- This event has passed.
This annual hanabi-taikai has roots dating back to 1732 when it was first held in remembrance of the those who had died of starvation in the plagues that afflicted Edo during that period. From its early days, it was a competition between two firework manufacturers—a traditional that exists to this day and the reason why the Sumidagawa Firework Festival has two locations from which the fireworks are launched. This is also the reason you may hear traditional shouts of “Kagiya” or “Tamaya”—these were the two major firework makers back then.
The Sumidagawa Fireworks Festival (隅田川花火大会, Sumidagawa Hanabi Taikai) has been held every year since 1978 and is today one of the most famous firework events in the capital, attracting about one million each year. Some buy tickets to roof terrace events well in advance, others arrive early to get a spot where the view isn’t entirely blocked by buildings, and the rest queue in front of the bridges that cross the river waiting their turn to walk across and get a clear view of the fireworks (for just 5 minutes).
The fireworks start at 7pm and lasts for 90 minutes, and the event may be cancelled in the case of bad weather (unlike other fireworks events due to the level of preparation this one is unlikely to be postponed). Perhaps for that reason, the event is known to go ahead almost regardless of rain and clouds.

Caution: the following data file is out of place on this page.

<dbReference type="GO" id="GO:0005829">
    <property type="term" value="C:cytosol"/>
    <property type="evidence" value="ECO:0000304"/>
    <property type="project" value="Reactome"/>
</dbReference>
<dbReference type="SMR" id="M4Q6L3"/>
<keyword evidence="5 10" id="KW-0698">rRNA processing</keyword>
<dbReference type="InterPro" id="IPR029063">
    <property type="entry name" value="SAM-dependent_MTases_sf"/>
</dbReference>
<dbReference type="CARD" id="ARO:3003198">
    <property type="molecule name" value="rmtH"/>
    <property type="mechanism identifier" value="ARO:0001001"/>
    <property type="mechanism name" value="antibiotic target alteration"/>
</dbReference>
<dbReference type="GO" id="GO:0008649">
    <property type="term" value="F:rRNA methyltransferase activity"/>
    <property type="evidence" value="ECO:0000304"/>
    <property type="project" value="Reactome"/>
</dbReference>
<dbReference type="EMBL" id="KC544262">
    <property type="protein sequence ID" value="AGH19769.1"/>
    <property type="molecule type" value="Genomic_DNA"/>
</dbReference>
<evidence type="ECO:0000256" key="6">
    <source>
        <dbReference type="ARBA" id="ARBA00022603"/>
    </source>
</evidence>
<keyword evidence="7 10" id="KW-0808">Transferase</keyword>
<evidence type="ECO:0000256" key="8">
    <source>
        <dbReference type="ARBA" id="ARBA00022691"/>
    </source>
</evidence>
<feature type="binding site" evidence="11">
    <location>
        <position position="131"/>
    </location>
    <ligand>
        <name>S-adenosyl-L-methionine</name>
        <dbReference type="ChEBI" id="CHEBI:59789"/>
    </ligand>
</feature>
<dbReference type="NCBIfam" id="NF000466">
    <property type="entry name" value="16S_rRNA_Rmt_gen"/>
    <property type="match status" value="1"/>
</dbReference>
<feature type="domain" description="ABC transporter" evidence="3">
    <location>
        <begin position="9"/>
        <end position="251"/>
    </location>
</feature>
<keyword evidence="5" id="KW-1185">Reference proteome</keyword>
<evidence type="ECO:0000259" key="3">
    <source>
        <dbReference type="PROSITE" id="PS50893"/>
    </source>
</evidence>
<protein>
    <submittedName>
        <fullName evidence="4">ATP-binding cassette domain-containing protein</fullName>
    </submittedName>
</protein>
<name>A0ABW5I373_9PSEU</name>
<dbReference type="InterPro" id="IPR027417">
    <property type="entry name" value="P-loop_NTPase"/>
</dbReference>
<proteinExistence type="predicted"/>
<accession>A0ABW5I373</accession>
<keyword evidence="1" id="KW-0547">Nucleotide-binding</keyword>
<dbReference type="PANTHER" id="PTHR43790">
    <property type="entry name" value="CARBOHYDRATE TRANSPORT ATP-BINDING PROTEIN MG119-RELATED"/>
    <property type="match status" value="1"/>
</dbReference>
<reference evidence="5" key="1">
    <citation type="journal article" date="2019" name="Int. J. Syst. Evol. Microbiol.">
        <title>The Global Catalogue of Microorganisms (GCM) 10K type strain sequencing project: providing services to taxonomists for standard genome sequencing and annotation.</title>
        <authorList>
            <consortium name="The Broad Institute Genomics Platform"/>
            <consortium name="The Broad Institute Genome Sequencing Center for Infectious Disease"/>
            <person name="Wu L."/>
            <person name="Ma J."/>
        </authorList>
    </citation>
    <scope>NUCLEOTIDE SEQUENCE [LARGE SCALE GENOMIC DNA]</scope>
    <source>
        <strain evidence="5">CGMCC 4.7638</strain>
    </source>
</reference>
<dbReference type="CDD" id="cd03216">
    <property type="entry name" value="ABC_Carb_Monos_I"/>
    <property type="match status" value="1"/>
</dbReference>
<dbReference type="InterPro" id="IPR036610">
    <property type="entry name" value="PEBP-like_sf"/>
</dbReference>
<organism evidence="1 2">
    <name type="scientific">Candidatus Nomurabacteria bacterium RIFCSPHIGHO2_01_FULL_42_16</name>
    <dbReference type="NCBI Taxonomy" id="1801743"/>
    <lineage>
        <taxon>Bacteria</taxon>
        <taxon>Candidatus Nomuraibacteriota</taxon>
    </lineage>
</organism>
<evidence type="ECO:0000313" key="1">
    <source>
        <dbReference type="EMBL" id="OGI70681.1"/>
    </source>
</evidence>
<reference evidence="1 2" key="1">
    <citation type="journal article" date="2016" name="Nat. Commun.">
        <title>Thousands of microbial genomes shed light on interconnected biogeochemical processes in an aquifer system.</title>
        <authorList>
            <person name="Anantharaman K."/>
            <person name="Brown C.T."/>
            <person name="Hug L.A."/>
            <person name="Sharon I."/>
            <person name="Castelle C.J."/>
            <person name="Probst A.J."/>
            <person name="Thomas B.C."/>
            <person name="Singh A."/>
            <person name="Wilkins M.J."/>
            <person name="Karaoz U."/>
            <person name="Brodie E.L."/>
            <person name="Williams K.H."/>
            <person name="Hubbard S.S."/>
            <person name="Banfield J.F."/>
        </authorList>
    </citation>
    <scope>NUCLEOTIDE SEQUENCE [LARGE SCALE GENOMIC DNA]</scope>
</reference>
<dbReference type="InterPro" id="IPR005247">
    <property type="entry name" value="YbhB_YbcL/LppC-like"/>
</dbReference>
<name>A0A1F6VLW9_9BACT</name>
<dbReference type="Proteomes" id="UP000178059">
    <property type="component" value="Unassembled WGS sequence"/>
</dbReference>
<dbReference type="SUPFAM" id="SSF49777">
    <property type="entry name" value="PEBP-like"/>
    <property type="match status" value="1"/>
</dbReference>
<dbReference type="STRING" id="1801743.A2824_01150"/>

The fireworks are launched from the two locations show on the map below. Note that Asakusa Station is extremely crowded in the lead up to the event so many opt to alight at a nearby station and walk.
Where are the best spots to see the fireworks?
Popular viewing spots include:
- Section under the highway north of the venue near Tsutsumidori Park and Dozohori Park, or under the highway between the launch venues on the east side of the river (will need to arrive early to secure a place)
- Shioiri Park to the north
- Sumida Park (probably need to arrive in the morning to secure a place)
- Seated along the road east of the lower launch venue. View is partially blocked by buildings, but the larger fireworks can be seen clearly. Kiyosumi dori also provides a good exit route once the fireworks have finished
- Or you can join the masses and queue to cross one of the bridges during the event. The bridges obviously provide a superb view, but you will be ushered across in about 5 minutes and views of the fireworks while you are queuing are for the most part blocked by office blocks. The official event website has a map of the event area and pedestrian routes (Japanese only).
While the Sumidagawa Fireworks Festival is the most famous fireworks event to take place over the summer, there are a multitude of other events in and around Tokyo. See here for a full list of firework events and some tips on getting the most out of the evening.